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In Ephesians 3, Paul prays this beautiful prayer for the Church. He prays about transformation: that God may strengthen you with power through his Spirit in your inner being, that Christ may dwell in your hearts, that the church would be rooted and established in love, that we would have power together with all the saints, to grasp the love of Christ, to know the love of Christ, and to be filled to the measure of all the fullness of God.

“Now to him who is able to do immeasurably more than all we ask or imagine, according to his power that is at work within us…”

The request here is that God would do a whole lot with the power that is at work in the Church. This prayer is not a wide open plea for God to demonstrate his power in the world in random ways and by random means. This is a specific request for God to act in spectacular ways through his Church. The transforming power of God belongs to us. So we’re not asking God to do great things while we sit in our church buildings and wait on it. And study it. And talk about it. The Kingdom of God is not a matter of talking, but of power!

God’s Church is on a mission.

In Matthew 9, Jesus asks his disciples to pray for workers to send into the fields. Pray about it, he says. This is what we want God to do, to raise up these workers. And then in the very next sentence, just one verse later, Jesus is giving them the authority and the power and sending them into those fields to do the work. You ever notice that?

Be careful when you pray. The answer to your prayer may be the power of God moving you to mission. If you pray for God to use your church or to work through your church, be prepared to get off your pew and in to the mission. Go ahead and pray for the hungry and the sick. Please pray for God’s will to be done in your town just as it is heaven. Yes, pray those things. And then open your eyes and your ears and your heart to how God wants to work through you to do it.

Peace,

Allan

All On A Mission

Genesis, Isaiah, Matthew, Ministry, Texas Rangers No Comments »

Opening Day. And I can’t remember a spring in my lifetime when the Rangers appeared to be as undermanned and ill-prepared. Brand new manager. No ace. Bullpen a work in progress. Questions in the outfield. Predictions for last place. Again. The Cactus League never gives the full picture, but the Rangers only won nine out of 33 games. And they looked bad doing it. First innings exploded against the starters, late leads were squandered by the relievers, and the offense has never really looked like it clicks. But I can’t wait for the first pitch tonight at 9:05. There are a lot of supremely talented young guys on this team. Choo and Fielder are both healthy. Who knows? It’s a long, long season. A lot can happen. It’s finally baseball time in Texas. Go Rangers.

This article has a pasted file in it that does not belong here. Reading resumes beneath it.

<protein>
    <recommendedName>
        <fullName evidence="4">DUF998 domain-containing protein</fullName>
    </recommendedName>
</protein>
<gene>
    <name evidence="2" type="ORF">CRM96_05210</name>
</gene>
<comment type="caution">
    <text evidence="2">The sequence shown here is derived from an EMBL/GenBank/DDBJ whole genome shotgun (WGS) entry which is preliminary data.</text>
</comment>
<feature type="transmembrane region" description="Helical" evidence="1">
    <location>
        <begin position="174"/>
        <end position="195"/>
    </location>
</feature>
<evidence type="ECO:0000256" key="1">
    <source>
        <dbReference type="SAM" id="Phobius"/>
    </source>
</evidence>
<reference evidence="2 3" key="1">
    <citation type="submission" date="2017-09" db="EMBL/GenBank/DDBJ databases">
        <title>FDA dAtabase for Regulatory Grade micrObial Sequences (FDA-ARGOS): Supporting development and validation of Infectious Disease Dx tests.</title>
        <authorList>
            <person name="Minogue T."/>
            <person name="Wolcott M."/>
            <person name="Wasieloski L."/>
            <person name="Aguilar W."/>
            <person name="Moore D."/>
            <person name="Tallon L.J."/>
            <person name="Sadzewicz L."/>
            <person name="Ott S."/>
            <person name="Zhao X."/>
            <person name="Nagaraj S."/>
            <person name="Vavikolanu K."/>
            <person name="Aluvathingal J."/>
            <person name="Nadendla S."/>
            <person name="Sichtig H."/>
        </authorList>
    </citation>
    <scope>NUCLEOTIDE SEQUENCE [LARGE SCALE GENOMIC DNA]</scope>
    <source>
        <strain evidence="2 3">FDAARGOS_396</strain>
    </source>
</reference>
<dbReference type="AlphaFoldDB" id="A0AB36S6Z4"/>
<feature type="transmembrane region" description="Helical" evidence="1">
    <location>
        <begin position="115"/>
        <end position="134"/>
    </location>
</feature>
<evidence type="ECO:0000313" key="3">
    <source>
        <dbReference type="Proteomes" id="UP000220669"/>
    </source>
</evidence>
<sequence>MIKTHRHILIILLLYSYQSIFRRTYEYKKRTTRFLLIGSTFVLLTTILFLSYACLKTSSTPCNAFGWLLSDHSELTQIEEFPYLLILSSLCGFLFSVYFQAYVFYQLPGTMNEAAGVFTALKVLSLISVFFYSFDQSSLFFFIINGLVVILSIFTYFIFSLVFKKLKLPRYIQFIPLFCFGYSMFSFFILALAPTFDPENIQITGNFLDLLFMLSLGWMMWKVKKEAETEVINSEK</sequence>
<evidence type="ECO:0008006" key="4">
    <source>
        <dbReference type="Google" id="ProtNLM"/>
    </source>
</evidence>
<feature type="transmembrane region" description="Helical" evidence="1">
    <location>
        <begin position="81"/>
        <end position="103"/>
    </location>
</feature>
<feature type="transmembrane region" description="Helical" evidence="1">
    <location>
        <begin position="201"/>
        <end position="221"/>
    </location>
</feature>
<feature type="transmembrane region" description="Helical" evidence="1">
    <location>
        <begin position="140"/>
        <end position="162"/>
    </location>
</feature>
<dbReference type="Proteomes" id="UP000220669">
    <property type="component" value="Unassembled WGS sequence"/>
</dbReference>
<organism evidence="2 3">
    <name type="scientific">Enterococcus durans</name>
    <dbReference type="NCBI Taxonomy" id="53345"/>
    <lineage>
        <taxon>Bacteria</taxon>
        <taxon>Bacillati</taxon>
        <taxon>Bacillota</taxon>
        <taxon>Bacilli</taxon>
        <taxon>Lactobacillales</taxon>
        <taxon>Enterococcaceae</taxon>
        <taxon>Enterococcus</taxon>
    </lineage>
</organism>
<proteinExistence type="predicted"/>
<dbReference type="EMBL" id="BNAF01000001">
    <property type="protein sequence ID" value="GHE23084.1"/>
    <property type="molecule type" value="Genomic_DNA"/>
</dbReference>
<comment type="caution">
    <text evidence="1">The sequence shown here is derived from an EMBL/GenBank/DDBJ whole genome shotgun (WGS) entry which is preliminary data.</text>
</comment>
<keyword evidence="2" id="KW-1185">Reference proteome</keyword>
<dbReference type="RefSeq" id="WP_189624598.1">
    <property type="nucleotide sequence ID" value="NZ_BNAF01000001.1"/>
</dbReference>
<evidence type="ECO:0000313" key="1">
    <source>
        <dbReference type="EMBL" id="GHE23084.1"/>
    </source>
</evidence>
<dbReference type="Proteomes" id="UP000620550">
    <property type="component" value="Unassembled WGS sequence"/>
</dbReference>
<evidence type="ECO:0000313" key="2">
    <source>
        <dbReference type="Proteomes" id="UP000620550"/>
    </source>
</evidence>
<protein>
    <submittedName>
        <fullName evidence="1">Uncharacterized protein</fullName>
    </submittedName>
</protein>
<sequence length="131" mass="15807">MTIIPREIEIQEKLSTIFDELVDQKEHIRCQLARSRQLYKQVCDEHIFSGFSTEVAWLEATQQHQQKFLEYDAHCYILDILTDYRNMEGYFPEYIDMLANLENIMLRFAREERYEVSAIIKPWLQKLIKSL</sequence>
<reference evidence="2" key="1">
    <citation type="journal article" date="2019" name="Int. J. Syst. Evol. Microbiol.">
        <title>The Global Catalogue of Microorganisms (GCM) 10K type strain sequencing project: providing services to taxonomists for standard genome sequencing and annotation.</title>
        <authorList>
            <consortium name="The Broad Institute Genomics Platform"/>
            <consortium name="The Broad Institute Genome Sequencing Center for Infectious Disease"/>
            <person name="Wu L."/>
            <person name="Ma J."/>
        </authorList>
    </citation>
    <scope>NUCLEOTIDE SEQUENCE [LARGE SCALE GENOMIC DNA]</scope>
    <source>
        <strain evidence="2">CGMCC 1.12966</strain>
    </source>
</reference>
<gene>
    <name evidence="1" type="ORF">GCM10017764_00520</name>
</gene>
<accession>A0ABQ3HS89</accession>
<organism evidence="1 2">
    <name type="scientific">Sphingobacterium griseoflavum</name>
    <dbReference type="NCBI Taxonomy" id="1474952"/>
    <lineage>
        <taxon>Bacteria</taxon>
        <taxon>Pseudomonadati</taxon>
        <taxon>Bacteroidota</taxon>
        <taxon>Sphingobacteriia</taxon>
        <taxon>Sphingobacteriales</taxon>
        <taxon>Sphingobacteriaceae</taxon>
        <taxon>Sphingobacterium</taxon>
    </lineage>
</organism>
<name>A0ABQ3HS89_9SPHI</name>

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All children of God and disciples of Jesus are on a mission. In Genesis 12, when God decides to tell us how he’s going to restore the world, how he’s going to fix the problem of sin and evil and rebellion and death, when he shares his plan with us, he lets us know clearly that we are in on it with him. God is not interested in saving the world by himself. He calls Abraham. He calls him and sends him. “Go,” God says, “to the place I will show you… All peoples on earth will be blessed by you.”

In Isaiah 49, God calls his people out of exile. He saves them and changes them for the purpose of participating in his mission: “It is too small a thing for you to be my servant to restore the tribes of Jacob and bring back those of Israel I have kept. I will also make you a light for the Gentiles, that you may bring my salvation to the ends of the earth.”

In Matthew 6, Jesus teaches his followers how to pray: “Our Father… Your Kingdom come, your will be done on earth as it is in heaven.”

And that’s exactly what happens. Jesus heals the sick because there is no disease in heaven. He feeds the poor because there is no hunger in heaven. Jesus raises the dead because there are no cemeteries in heaven. He turns the other cheek because there is no violence in heaven. He eats dinner with everybody because there are no divisions or distinctions among people in heaven.

And on that last night, he sends his disciples out: “I tell you the truth, anyone who has faith in me will do the same things I’ve been doing. In fact, you’ll do even greater things because I’m going to live inside you! Go! Go do it! And, remember, you didn’t choose me, I chose you! You are the light of the world! You are the city on a hill! Your good deeds will bring praise to our Father in heaven!”

Every one of us is on a mission. No one is exempt.

Matthew 25 says on that last day the King will separate us according to who was on a mission and who wasn’t.

Peace,

Allan